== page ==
Can robots be effective tools in combating the COVID-19 pandemic? A group of leaders in the field of robotics say yes, and outline a number of examples. They say robots can be used for clinical care such as telemedicine and decontamination; logistics such as delivery and handling of contaminated waste; and reconnaissance such as monitoring compliance with voluntary quarantines. More details
Video Friday is your weekly selection of awesome robotics videos, collected by your Automaton bloggers. We’ll also be posting a weekly calendar of upcoming robotics events for the next few months; here’s what we have so far (send us your events!): ICARSC 2020 – April 15-17, 2020 – [Online Conference] ICRA 2020 – May 31-4, 2020 – [TBD] ICUAS 2020 – June 9-12, 2020 – Athens, Greece RSS 2020 – July 12-16, 2020 – [Online Conference] CLAWAR 2020 – August 24-26, 2020 – Moscow, Russia Let us know if you have suggestions for next week, and enjoy today’s videos.
A new consortium of top scientists will be able to use some of the world’s most advanced supercomputers to look for solutions. More details
When searching through theoretical lists of possible new materials for particular applications, such as batteries or other energy-related devices, there are often millions of potential materials that could be considered, and multiple criteria that need to be met and optimized at once. Now, researchers at MIT have found a way to dramatically streamline the discovery process, using a machine learning system. As a demonstration, the team arrived at a set of the eight most promising materials, out of nearly 3 million candidates, for an energy storage system called a flow battery. This culling process would have taken 50 years by conventional analytical methods, they say, but they accomplished it in five weeks. The findings are reported in the journal ACS Central Science, in a paper by MIT professor of chemical engineering Heather Kulik, Jon Paul Janet PhD ’19, Sahasrajit Ramesh, and graduate student Chenru Duan. The study looked at a Continue reading Neural networks facilitate optimization in the search for new materials
A new project is an effort to combat the rise of coordinated social media campaigns to incite violence, sew discord and threaten the integrity of democratic elections. More details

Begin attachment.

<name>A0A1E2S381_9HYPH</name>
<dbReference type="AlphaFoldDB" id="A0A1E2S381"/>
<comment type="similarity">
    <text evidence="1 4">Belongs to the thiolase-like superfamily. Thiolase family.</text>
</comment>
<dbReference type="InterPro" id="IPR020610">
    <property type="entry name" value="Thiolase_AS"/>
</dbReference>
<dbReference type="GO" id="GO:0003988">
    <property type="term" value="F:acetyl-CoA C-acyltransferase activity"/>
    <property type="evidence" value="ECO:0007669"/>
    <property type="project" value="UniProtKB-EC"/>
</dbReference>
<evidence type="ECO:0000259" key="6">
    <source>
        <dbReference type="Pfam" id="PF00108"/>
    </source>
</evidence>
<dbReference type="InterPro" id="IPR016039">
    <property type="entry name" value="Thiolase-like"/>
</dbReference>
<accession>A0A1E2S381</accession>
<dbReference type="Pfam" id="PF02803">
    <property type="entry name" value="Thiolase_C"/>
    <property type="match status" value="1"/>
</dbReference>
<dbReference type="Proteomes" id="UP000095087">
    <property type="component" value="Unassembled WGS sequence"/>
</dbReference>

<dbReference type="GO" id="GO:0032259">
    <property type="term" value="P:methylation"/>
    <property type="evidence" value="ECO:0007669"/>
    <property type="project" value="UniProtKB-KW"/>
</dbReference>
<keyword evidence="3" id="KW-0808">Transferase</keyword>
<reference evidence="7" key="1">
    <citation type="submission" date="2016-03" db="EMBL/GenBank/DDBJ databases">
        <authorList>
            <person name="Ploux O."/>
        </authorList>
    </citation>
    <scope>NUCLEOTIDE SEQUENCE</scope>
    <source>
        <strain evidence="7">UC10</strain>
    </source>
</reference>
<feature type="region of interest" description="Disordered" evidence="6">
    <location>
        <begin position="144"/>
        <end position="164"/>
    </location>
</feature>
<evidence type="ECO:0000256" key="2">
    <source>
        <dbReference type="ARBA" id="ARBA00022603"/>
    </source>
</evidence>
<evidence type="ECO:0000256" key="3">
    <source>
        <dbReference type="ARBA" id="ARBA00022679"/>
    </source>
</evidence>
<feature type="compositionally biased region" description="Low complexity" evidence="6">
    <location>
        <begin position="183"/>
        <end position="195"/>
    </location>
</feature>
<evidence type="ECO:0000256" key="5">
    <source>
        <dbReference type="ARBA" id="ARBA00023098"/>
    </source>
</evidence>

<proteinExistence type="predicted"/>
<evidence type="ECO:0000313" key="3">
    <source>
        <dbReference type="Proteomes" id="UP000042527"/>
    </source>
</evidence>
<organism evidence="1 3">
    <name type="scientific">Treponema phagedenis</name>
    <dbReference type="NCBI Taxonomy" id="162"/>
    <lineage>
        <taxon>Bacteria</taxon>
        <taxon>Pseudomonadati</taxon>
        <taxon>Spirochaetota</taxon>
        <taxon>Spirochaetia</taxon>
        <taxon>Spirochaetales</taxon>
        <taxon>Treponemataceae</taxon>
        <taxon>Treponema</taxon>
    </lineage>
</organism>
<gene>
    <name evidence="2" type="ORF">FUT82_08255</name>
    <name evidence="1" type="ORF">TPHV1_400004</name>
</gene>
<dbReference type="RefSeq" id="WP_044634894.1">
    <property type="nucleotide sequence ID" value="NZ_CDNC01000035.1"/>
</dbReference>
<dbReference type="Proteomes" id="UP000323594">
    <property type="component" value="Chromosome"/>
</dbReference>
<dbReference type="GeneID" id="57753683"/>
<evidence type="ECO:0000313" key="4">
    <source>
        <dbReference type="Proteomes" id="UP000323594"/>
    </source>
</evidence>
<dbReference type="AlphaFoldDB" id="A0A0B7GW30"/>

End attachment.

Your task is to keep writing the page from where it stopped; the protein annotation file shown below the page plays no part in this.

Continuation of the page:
Scientists have demonstrated fully-autonomous SPM operation, applying artificial intelligence and deep learning to remove the need for constant human supervision. The new system, dubbed DeepSPM, bridges the gap between nanoscience, automation and artificial intelligence (AI), and firmly establishes the use of machine learning for experimental scientific research using Scanning Probe Microscopy (SPM). More details
Technology from Amazon, Apple, Google, IBM and Microsoft misidentified 35 percent of words from people who were black. White people fared much better. More details
There’s been a lot of intense and well-funded work developing chips that are specially designed to perform AI algorithms faster and more efficiently. The trouble is that it takes years to design a chip, and the universe of machine learning algorithms moves a lot faster than that. Ideally you want a chip that’s optimized to do today’s AI, not the AI of two to five years ago. Google’s solution: have an AI design the AI chip. “We believe that it is AI itself that will provide the means to shorten the chip design cycle, creating a symbiotic relationship between hardware and AI, with each fueling advances in the other,” they write in a paper describing the work that posted today to Arxiv. “We have already seen that there are algorithms or neural network architectures that… don’t perform as well on existing generations of accelerators, because the accelerators were designed like Continue reading Google Invents AI That Learns a Key Part of Chip Design
A simulation system invented at MIT to train driverless cars creates a photorealistic world with infinite steering possibilities, helping the cars learn to navigate a host of worse-case scenarios before cruising down real streets. Control systems, or “controllers,” for autonomous vehicles largely rely on real-world datasets of driving trajectories from human drivers. From these data, they learn how to emulate safe steering controls in a variety of situations. But real-world data from hazardous “edge cases,” such as nearly crashing or being forced off the road or into other lanes, are — fortunately — rare. Some computer programs, called “simulation engines,” aim to imitate these situations by rendering detailed virtual roads to help train the controllers to recover. But the learned control from simulation has never been shown to transfer to reality on a full-scale vehicle. The MIT researchers tackle the problem with their photorealistic simulator, called Virtual Image Synthesis Continue reading System trains driverless cars in simulation before they hit the road
Video Friday is your weekly selection of awesome robotics videos, collected by your Automaton bloggers. We’ll also be posting a weekly calendar of upcoming robotics events for the next few months; here’s what we have so far (send us your events!): HRI 2020 – March 23-26, 2020 – [ONLINE EVENT] ICARSC 2020 – April 15-17, 2020 – [ONLINE EVENT] ICRA 2020 – May 31-4, 2020 – [SEE ATTENDANCE SURVEY] ICUAS 2020 – June 9-12, 2020 – Athens, Greece CLAWAR 2020 – August 24-26, 2020 – Moscow, Russia Let us know if you have suggestions for next week, and enjoy today’s videos.